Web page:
Suraj Gurung: A good cocktail is about balance in flavourI create the cocktail menu and train staff on how to execute and run the bar.
Hong Kong is home to some of the world’s best innovative bars, led by innovative mixologists who hail from across the globe. At the award-winning Stockton, one of Hong Kong’s premier bars which sits at number 11 on Asia's Top 50 bars, mixologist Suraj Gurung spins bottles and lights up cocktails. His signature mix of old world spirits with modern techniques has consistently landed him on The Bar Awards’ list of Asia’s best bartenders—in 2016, he was ranked among the top 10 bartenders in Asia; and among the top 25 bartenders of Asia in 2014, 2015, and 2016 according to Drinks World Asia. Originally from Kathmandu, Gurung moved to Hong Kong at the end of 2007 and has been working as a mixologist at Maximal Concepts, a company that operates a number of bars around Hong Kong since 2011. Many of Gurung’s signature cocktails make clever references to literary icons like Edgar Allan Poe, F Scott Fitzgerald and Ernest Hemingway, and even involve a bit of his Nepali roots.
In this interview, Pranaya SJB Rana speaks to Gurung about the art of bartending, the inspirations behind his cocktails and his journey to the top of Hong Kong’s bartending scene.
How did you end up bartending? Was it always a passion of yours?
I moved to Hong Kong 10 years ago at the end of 2007. I initially started as a food runner in a restaurant. At first, it was just to make ends meet.
When did you start working for Maximal Concepts and how did you get there?
I started in 2011. After working in restaurants for a few years, I wanted to experience night clubs. Back then Maximal Concepts had a nightclub called PLAY. I started there as a bar back and then gradually grew alongside the company.
I’ve read that you originally wanted to be a chef. What made you move into mixing drinks?
Back in Nepal, I lived in a joint family. While my aunts would be prepping for dinner, I’d assist peeling onions, garlic and such. I always liked it. When I moved to Hong Kong in 2007 and started working as a food runner in the restaurant, I approached the chef and said I wanted to work in the kitchen. He told me that being on the floor was the best place for me at that time. The restaurant had a bar where I would jump in to assist when it got busy. It was mostly making coffee and smoothies, not many cocktails back then. But I liked the vibe. Once I started to learn about spirits, liquors and flavour profiles, I got more drawn into it.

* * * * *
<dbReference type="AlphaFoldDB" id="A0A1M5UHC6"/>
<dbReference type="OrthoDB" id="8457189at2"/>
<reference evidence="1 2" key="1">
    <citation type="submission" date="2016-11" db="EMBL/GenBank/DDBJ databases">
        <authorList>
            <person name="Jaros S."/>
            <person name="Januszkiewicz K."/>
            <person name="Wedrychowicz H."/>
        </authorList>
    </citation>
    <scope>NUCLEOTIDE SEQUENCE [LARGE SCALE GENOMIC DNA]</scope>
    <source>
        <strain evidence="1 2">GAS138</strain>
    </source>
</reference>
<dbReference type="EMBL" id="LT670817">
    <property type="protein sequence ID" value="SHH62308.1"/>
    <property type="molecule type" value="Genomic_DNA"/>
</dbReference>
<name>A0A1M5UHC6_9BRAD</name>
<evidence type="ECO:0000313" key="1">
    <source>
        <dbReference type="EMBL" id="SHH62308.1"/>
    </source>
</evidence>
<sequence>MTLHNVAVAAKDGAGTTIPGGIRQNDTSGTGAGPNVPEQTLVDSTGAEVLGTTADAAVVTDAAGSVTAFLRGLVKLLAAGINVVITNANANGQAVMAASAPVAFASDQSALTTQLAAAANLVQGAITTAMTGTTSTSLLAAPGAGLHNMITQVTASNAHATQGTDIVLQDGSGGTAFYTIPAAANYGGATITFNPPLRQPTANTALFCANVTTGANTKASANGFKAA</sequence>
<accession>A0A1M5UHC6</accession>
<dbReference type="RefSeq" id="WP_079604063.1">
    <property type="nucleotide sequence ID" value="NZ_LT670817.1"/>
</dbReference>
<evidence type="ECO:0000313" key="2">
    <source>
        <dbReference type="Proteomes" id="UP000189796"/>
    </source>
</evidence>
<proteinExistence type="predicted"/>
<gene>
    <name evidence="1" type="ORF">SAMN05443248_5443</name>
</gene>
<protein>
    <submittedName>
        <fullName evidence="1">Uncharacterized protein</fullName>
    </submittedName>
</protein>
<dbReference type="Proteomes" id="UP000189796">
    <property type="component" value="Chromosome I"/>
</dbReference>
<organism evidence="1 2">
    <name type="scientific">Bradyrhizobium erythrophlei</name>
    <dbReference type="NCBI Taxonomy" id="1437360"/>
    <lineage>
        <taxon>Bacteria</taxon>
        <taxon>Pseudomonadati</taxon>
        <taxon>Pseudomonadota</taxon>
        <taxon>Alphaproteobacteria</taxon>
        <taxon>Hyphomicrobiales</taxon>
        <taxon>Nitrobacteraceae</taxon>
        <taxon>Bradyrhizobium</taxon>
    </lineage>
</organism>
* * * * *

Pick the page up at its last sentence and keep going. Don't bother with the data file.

You’re head of mixology for Maximal Concepts, a group of restaurants. What does your work actually entail?
I create the cocktail menu and train staff on how to execute and run the bar.
Your drinks are innovative but what I want to know is how much of Nepal is in your cocktails? Do you use any Nepali herbs and spices? Are any of your drinks inspired by Nepal?
The Beverage Programme that we create is tailored to the core DNA of the respective restaurant and bar—the cocktail and ingredients have a story and a connection to the concept of the venue. At one of our restaurants, Fish & Meat, I used timmur in a drink as the DNA of that restaurant was farm-to-table. [Fish & Meat is no longer open].
What’s it like being a Nepali mixologist in Hong Kong? Are there many Nepalis in your field of work?
It’s the best thing that has happened to me. Before it was just considered work, but now, it has evolved into a career. The Nepali presence in the food and beverage industry here keeps getting bigger and bigger. In fact, Maximal Concepts has always made an effort to hire from within Hong Kong’s Nepali community as much as possible.
What makes a good cocktail?
Balance in flavour.
What’s your favourite spirit and your favourite cocktail?
Mezcal, and a Mezcal margarita. A well-balanced Mezcal margarita is smoky, earthy and floral.
I’ve been told to ask you about the story behind one of your most popular cocktails, the Big Dick, which is inspired by Ernest Hemingway. So spill the beans, what’s the story?
This drink is a twist on a daiquiri. As Hemingway was well-known for drinking a lot of these, there’s a classic drink called the Hemingway daiquiri. So for this drink, we made a malted banana syrup with some citrus and house rum blend with chocolate bitters and cane syrup. The story of the drink was an assurance to fellow writer F Scott Fitzgerald. One day, Fitzgerald had a fight with his wife Zelda who yelled at him and told him his penis was small. Fitzgerald later went to Hemmingway and asked him to take a peek and see if the size was normal. Hemming way in return looked at it and said in fact the opposite was true. Hence, the name.
Do you have any plans of opening up a bar of your own, in Hong Kong or in Nepal?
I would love to have something in Nepal. Keeping my fingers crossed.
For those of us who love to pretend to know what we’re doing when we’re mixing drinks, what’s a simple, easy cocktail that will impress?
A good old fashioned is very easy to make. Any brown spirit—preferably whisky—with sugar, bitters and orange peel.
Apparently you’re a rum connoisseur. How does our Khukuri Rum compare? And what’s the best I can do with it?
I really like Khukuri rum and its bold oaky notes. It’s really great for winter.
Finally, can you give a recipe for one of your favourite cocktails, one that Nepalis in Kathmandu won’t have trouble making?
This is one of our best-selling rum drinks at Stockton, one of our bars. It’s called the Ribston apple. The ingredients are 30ml spiced rum (Khukuri spiced rum), 75ml apple cider, 30ml amaretto, a pinch of cinnamon powder and a teaspoon of honey. Mix all the ingredients and serve with ice. It tastes like Christmas.